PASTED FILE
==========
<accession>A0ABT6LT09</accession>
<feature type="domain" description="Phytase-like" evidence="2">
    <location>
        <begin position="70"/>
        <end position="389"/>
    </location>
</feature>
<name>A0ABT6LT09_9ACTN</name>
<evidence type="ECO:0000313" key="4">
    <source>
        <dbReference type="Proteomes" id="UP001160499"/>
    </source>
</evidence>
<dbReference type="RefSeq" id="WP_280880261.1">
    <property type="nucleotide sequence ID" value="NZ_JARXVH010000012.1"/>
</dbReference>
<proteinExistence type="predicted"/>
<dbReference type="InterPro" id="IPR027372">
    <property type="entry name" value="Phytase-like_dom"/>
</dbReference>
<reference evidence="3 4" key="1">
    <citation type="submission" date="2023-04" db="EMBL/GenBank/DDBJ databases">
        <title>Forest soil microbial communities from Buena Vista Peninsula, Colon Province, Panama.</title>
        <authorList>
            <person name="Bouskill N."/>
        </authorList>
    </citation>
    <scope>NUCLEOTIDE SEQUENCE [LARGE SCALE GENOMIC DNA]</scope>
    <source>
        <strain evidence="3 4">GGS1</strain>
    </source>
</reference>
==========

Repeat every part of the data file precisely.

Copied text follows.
<accession>A0ABT6LT09</accession>
<feature type="domain" description="Phytase-like" evidence="2">
    <location>
        <begin position="70"/>
        <end position="389"/>
    </location>
</feature>
<name>A0ABT6LT09_9ACTN</name>
<evidence type="ECO:0000313" key="4">
    <source>
        <dbReference type="Proteomes" id="UP001160499"/>
    </source>
</evidence>
<dbReference type="RefSeq" id="WP_280880261.1">
    <property type="nucleotide sequence ID" value="NZ_JARXVH010000012.1"/>
</dbReference>
<proteinExistence type="predicted"/>
<dbReference type="InterPro" id="IPR027372">
    <property type="entry name" value="Phytase-like_dom"/>
</dbReference>
<reference evidence="3 4" key="1">
    <citation type="submission" date="2023-04" db="EMBL/GenBank/DDBJ databases">
        <title>Forest soil microbial communities from Buena Vista Peninsula, Colon Province, Panama.</title>
        <authorList>
            <person name="Bouskill N."/>
        </authorList>
    </citation>
    <scope>NUCLEOTIDE SEQUENCE [LARGE SCALE GENOMIC DNA]</scope>
    <source>
        <strain evidence="3 4">GGS1</strain>
    </source>
</reference>